Record #436: The Cure – Disintegration (1989)


In a conversation with some fellow music nerds recently, it somehow came up that I had never spent much time with The Cure. I had picked up a copy of their 2004 self-titled album once in high school and listened to it maybe once or twice, but that was hardly an accurate picture of these 80s darlings.

My friend nearly demanded that I listen to Disintegration  that instant. And friends, it changed me.

I already have a deep love for 80s post punk. Joy Division and Cocteau Twins are staples of my collection. Disintegration hits every one of those buttons:  atmospheric synths, moody bass lines, and sparse guitar riffs set the stage for Robert Smith’s tortured croon.

At times, it’s deceptively poppy. You might even think that they’re happy. “Plainsong” opens the album with a major key anthem for the end of the world. “Pictures of You” sounds so triumphant that you’d be forgiven for not noticing how isolated Smith feels. The perennial classic “Lovesong” flips the formula a little bit, juxtaposing joyful lyrics to a minor key ballad.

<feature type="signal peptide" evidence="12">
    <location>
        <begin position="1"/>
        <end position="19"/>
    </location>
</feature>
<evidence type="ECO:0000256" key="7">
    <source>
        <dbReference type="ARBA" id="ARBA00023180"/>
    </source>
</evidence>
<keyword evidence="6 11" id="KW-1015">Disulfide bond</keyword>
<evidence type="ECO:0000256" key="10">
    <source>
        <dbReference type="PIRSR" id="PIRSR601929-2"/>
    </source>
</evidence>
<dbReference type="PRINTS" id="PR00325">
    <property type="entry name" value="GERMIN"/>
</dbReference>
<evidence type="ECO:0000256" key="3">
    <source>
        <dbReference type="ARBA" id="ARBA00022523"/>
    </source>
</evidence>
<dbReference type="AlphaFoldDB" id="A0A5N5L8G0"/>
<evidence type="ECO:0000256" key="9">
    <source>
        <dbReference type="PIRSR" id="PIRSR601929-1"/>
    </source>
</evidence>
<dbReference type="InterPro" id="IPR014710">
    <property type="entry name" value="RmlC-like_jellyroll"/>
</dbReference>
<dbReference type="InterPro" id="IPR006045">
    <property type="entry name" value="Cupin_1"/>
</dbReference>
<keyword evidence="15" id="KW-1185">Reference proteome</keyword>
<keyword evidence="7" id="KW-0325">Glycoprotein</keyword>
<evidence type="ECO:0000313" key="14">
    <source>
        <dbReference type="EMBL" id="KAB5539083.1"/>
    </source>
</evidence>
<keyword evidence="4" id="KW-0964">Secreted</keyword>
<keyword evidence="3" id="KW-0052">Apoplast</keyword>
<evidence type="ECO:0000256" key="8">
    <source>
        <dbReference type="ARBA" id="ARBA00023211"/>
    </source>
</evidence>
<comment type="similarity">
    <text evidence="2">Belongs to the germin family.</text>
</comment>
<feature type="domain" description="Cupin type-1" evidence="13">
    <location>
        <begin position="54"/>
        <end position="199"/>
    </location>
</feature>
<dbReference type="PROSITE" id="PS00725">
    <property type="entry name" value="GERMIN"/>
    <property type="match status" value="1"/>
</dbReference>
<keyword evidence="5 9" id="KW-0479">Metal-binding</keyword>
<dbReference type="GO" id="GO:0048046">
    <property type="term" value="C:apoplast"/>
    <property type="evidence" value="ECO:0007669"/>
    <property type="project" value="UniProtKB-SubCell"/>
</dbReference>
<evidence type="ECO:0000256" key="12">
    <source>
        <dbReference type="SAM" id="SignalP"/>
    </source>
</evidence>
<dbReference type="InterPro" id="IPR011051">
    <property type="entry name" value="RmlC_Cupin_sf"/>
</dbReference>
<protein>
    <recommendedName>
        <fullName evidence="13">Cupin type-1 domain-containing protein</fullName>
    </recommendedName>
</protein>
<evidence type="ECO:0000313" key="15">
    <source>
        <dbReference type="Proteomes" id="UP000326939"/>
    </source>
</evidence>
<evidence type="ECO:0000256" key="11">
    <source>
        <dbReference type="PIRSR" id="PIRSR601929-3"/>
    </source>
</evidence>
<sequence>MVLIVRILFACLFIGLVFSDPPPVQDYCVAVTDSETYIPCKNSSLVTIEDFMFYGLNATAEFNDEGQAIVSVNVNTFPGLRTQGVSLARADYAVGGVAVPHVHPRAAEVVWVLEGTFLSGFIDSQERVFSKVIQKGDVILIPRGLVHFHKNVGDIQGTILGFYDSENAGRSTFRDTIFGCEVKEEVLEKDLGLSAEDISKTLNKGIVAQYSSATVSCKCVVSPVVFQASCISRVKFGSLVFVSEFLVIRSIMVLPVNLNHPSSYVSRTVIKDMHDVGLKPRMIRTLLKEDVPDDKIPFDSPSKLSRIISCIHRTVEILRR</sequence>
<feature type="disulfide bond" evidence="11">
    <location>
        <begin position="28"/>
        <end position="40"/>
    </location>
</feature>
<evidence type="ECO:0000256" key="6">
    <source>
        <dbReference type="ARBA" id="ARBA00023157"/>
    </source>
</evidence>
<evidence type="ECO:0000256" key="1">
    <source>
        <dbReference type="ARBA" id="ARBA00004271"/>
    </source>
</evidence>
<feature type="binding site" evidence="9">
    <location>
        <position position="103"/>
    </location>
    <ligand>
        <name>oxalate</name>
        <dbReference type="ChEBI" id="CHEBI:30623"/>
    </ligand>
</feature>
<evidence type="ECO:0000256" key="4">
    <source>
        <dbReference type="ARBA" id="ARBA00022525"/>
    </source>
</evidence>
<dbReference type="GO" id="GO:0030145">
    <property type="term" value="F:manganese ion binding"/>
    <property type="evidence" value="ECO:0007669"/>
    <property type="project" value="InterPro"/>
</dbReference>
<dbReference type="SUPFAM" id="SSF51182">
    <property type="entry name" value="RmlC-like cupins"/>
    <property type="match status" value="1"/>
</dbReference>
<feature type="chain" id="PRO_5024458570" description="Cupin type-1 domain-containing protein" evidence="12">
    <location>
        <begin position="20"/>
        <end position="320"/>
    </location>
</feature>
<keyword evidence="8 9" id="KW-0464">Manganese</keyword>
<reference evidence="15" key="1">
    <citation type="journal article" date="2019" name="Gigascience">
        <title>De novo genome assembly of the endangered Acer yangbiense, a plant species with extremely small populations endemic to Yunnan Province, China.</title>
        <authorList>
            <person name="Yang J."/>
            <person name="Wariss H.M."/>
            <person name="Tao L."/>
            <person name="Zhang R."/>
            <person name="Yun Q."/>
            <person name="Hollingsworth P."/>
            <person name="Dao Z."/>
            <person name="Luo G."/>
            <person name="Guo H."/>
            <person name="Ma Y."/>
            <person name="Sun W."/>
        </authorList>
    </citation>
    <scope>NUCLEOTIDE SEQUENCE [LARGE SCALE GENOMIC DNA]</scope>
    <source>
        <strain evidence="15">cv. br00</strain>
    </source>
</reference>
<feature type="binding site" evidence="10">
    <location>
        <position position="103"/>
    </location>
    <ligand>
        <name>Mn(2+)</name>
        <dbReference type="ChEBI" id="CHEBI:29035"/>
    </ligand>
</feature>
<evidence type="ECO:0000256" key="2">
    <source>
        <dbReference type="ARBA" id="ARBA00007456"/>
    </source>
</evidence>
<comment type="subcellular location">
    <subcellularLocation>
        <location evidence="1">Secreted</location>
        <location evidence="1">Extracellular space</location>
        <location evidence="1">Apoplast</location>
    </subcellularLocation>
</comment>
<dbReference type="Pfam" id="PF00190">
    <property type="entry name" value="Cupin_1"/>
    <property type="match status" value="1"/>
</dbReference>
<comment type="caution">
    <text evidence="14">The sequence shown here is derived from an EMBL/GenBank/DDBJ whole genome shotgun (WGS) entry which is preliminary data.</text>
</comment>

They can only keep up the facade for so long, though. The second half of the album is all gloom, all the time. And it’s exactly what the Cure does best. “The Same Deep Water as You” is a nine-minute meditation on toxic codependency that sounds as beleaguered as its lyrics. The title track starts with a poppy drum beat, hinting for a moment that the gloom has lifted. But this beat sets the stage for one of the most harrowing tracks of the album. The album doesn’t return to a major key until the closing track, “Untitled,” a gentle major key ballad that feels like two friends holding eachother after a bridge collapse.

Which is apparently exactly what was happening to the Cure during this time. Smith was filled with dread as he looked forward to his thirtieth birthday, and his rejection of his sudden fame and internal tension within the band brought him into an existential crisis. And while these sorts of crises aren’t uncommon, it takes a rare artist to perfectly capture that feeling for others to experience. Robert Smith is that artist, and Disintegration is that feeling—71 minutes of ennui and alienation perfectly captured on tape and pressed to vinyl. A rightly-lauded masterpiece that I will not ignore any longer.

As a sidenote: I think I’ve isolated the reason why I’ve ignored the Cure so long. In middle school, I was a big fan of Adam Sandler’s The Wedding Singer. In the movie, he sings a song that he prefaces with, “when I wrote this, I was listening to the Cure a lot.” The song is a sad punky song with an angry, yelly chorus. Punk kid that I was, I loved it. I wanted more like that. The Cure reference made me think that this is what they sounded like. It was not. I lost interest.

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